On a sunny, 75-degree day Melinda rolled her sister Juanita out of the house in Southwest Austin. The sun hits their smiling faces as they make their way toward a shiny, white van parked next to the driveway.
As the automatic door slides open, a black metal ramp begins to unfold and comes to a rest on the pavement. Juanita’s special wheelchair rolls easily into the back of the van, and Melinda locks the wheels in place and then buckles the seat belt to the floorboard.
Juanita and her family are ready to head to lunch at one of her favorite restaurants: The Cheesecake Factory at Barton Creek Square Mall. It’s a Saturday afternoon outing her family does not take for granted.
For years, Juanita was confined to the house because it was too difficult to leave. When her parents were caring for her in her hometown of Del Rio, Texas, her dad cut a piece of plywood to use as a makeshift ramp to get her in and out of their old van that was not even equipped to transport a wheelchair.
When Juanita moved in with her sister in south Austin and got a new, larger wheelchair that does not fold down, Melinda said something had to change.
“I’m like, ‘This is not gonna fly,’ said Melinda. “For one, it’s not safe. Two, I threw out my back trying to lift her in this new wheelchair.”
Melinda and her husband started shopping around to see what adding a ramp to a van would cost. A local mobility vendor said the basic model would be about $24,000.
UnitedHealthcare told Melinda her sister’s STAR+PLUS Medicaid program would only cover $10,000 of it — the allotted annual amount for something like a van modification. Melinda was also told the family could not gift Juanita the rest because that would put her Medicaid eligibility in jeopardy.
As a solution, the vendor told Melinda other customers have been able to split up the cost, by putting $10,000 down at the end of the year, and another $10,000 to cover the majority of the rest when next year’s benefits kicked in.
But Juanita’s claim was denied.
UnitedHealthcare told Melinda it was against their policy to split up the cost. Melinda tried again, and received a second denial. She was not giving up.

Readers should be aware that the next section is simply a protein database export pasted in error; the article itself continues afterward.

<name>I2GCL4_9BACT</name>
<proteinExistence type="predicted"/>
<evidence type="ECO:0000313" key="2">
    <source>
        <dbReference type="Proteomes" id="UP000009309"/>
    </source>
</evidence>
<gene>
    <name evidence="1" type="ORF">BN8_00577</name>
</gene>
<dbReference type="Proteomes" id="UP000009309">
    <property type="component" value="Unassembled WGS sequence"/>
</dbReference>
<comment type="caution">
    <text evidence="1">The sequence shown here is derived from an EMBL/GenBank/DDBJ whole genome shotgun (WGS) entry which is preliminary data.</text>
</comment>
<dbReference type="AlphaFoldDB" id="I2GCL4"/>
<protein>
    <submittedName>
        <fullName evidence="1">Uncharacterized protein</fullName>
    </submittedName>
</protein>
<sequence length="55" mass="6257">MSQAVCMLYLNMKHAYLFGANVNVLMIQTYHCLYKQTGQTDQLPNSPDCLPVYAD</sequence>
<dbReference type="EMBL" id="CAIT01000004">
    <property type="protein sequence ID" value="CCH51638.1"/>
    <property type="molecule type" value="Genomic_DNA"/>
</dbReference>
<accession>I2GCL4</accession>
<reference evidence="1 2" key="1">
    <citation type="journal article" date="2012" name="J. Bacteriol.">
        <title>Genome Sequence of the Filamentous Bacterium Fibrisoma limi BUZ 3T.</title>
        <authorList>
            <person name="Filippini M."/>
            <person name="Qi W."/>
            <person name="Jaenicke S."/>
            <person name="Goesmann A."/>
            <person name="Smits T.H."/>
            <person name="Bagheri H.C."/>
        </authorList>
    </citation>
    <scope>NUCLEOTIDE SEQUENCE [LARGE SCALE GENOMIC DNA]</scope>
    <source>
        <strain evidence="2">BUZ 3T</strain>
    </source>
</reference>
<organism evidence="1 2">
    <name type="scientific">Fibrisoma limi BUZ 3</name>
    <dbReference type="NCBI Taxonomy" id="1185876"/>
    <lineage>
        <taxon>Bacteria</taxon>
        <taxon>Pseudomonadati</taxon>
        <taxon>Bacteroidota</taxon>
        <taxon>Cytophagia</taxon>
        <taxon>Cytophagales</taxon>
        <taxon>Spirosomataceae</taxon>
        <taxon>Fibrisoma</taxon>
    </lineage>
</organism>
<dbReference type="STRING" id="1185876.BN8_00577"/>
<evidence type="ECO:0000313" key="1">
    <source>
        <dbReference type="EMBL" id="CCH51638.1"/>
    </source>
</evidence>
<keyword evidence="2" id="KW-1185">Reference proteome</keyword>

Melinda started the appeal process and was scheduled to continue fighting for her sister at what’s called a fair hearing. She also sent letters to the Texas governor, the Texas insurance commissioner and Texas Health and Human Services.
The best advice came from someone who used to work for an insurance company.
“If you want to get their attention, I’ll tell you what works,” she told Melinda. “You’ve got to get a hold of the CEO.”
Melinda got to work typing out an eight page letter detailing her sister’s story, and included color photos of Juanita showing how much she could benefit from being able to get out of the house.
“I was trying to get the message across that it’s impacting us significantly,” said Melinda. “She’s missing out on a lot of things and it’s not fair to her.”
One week later, Melinda got a call from a UnitedHealthcare manager telling her the claim was authorized, and then a couple of hours later a CEO called to tell her she was moved by Juanita’s story.
“I started crying and I said ‘Thank you’ and I just said, ‘It’s overwhelming,’ you know it’s been a long fight,” said Melinda as she started to cry.
Melinda said she was also filled with anger because she had to take such extreme measures to get results.
“[United Healthcare] prides themselves on wanting family members to take care of their own, but here they are offering a benefit that isn’t a benefit.”
KXAN reached out to UnitedHealthcare for comment on Juanita’s case. A regional communications director sent the following statement:
“Ms. Rodriguez and her designated case manager have worked within UnitedHealthcare’s internal appeals process to resolve her claim for vehicle modifications. Working within internal and external appeals processes ensures that state Medicaid dollars are managed effectively and that fraud, waste and abuse of the Medicaid system is avoided at all costs.”